Therapeutic Optimization in Crohn's Disease - Episode 2
Bruce E. Sands, MD: The pathogenesis of Crohn’s disease is not fully elucidated at this point, but we do have a clear understanding that there’s a contribution of both genetics and environmental factors. The genetics are quite complex. It’s a disease that involves over 200 risk loci, each of which contributes in a small way to the risk of Crohn’s disease. But we’ve known for a long time that there are large families, and oftentimes there will be more than 1 person in a family affected by Crohn’s disease. That has been known for quite a while. The environmental factors are harder to sort out, but through the genetic risk loci, we’ve come to understand that the intestinal microbiome plays a key role. What shapes the intestinal microbiome are all sorts of environmental exposures in utero and in early childhood through diet and other exposures.
William J. Sandborn, MD: Crohn’s disease is still idiopathic from the standpoint that we don’t know exactly what causes it, and other speakers will be addressing the genetics and the other factors that play a role. But 1 thing we know is that there is an increase in proinflammatory cytokines, and those include tumor necrosis factor alpha, interleukin-12, interleukin-23, interleukin-6, and interleukin-1. Many of these proinflammatory cytokines end up being targets for therapy.
Marla Dubinsky, MD: In terms of thinking about why Crohn’s disease happens, we think, “What are the elements that need to be in place for a patient to present with inflammatory bowel disease (IBD)?” We do know that genetics play a major role, meaning IBD won’t happen in the absence of a genetic susceptibility. So, it is a hereditary disease in the sense that there are genes that are passed down. We first learned about the genetic implications back in 2001, when the first ever Crohn’s gene was discovered. It was presented at our national meeting, actually, in San Diego as a big, late-breaking media event, because this was the first time a gene was uncovered.
What we learned about it is the NOD2 gene, or what we call the CARD15 gene, happens to be at this point probably the most important gene-defining susceptibility. A lot of other genes since 2001 have been discovered because we’ve had the Genome-Wide Association Studies. We’ve had mapping of the human genome, so we’ve had an explosion of genetic research. But interestingly enough, the NOD2 gene appears to be probably one of the strongest susceptibility genes despite all these advances in technology.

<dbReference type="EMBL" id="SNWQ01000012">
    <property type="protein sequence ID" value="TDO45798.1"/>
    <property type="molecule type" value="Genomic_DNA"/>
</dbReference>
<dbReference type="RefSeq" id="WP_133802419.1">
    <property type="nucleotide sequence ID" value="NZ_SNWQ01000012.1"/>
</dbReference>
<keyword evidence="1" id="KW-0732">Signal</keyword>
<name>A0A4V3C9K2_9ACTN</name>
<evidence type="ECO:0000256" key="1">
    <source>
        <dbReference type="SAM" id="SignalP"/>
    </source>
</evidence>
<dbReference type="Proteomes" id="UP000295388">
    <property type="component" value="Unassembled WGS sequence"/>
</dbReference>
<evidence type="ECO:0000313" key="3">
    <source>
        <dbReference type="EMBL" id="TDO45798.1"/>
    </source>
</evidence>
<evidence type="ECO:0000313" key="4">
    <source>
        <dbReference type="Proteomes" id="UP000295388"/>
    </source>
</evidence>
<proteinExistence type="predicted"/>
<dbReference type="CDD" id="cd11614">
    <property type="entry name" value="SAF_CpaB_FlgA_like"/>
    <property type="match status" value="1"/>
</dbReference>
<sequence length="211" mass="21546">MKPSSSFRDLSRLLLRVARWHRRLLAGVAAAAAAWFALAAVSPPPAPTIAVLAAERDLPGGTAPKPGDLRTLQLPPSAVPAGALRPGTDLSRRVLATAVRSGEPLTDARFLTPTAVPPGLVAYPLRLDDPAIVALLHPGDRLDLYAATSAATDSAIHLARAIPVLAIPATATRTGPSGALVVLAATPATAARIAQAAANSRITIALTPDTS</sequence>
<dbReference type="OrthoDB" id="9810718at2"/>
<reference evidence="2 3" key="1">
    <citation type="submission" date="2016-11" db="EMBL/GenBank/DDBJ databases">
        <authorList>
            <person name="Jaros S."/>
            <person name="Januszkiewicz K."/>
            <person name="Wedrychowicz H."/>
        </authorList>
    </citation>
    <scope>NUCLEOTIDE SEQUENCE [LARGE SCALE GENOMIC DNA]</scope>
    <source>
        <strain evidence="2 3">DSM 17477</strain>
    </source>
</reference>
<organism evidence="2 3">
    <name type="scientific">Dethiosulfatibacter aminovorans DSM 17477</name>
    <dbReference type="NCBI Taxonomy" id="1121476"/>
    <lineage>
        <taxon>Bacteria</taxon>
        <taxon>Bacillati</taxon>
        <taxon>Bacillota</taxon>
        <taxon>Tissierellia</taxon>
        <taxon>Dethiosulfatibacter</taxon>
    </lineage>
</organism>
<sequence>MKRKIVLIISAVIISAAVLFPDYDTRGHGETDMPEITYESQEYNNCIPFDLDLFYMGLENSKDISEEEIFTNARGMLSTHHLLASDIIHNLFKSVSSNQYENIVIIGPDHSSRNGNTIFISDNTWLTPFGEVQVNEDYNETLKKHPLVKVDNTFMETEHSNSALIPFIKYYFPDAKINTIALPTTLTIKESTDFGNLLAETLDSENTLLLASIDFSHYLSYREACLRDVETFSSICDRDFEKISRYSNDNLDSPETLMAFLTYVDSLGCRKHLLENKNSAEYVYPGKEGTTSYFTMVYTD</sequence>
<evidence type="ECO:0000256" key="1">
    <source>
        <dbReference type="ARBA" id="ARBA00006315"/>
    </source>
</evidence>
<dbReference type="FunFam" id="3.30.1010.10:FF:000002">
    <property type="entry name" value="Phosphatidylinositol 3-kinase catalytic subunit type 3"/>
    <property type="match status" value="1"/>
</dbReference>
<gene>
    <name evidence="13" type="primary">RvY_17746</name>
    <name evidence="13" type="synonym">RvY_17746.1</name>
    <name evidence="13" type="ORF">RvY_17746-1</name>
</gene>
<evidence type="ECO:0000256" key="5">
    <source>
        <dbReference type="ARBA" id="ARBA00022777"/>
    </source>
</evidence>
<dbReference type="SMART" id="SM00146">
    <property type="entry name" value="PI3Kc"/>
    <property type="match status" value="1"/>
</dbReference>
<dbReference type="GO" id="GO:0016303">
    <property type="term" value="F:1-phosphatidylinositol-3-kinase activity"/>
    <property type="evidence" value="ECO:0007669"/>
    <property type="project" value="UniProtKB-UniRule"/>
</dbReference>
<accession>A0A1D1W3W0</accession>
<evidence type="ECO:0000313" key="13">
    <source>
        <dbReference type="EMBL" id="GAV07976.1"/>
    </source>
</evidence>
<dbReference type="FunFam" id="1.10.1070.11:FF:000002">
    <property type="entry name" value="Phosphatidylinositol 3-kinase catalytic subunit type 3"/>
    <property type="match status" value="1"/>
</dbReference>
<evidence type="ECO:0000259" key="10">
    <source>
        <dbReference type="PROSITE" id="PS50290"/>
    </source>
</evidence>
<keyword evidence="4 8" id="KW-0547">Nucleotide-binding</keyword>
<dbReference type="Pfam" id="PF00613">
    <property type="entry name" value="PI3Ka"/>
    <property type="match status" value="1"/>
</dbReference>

A gene has to be there. It doesn’t mean that the patient has a family history. That’s also important to distinguish. Just because it’s a genetic predisposition, a patient may not have a family history of IBD in their immediate family, it may occur in distant relatives, or they may have a family history of other autoimmune conditions such as cirrhosis or rheumatoid arthritis. So, these immune genes intermingle. Therefore, it’s not always a family history specific to Crohn’s.
We know you need a genetic background. But what happens after that? If I’m NOD2 positive, I may not get Crohn’s disease. I need some kind of environmental hit. Meaning there has to be some kind of trigger, which we don’t know yet what that is. We believe that this external or environmental trigger—maybe it’s food, it’s unclear—actually changes the microbiome environment in an individual’s intestinal tract such that we believe the gene regards these new or existing microbial profiles as foreign, and it causes an inflammatory response in the lining of the intestine that, because of the genetic susceptibility, can no longer be controlled. So, it’s this perpetual inflammatory cascade in the face of a genetic susceptibility triggered by some kind of unknown environmental factor.
Transcript edited for clarity.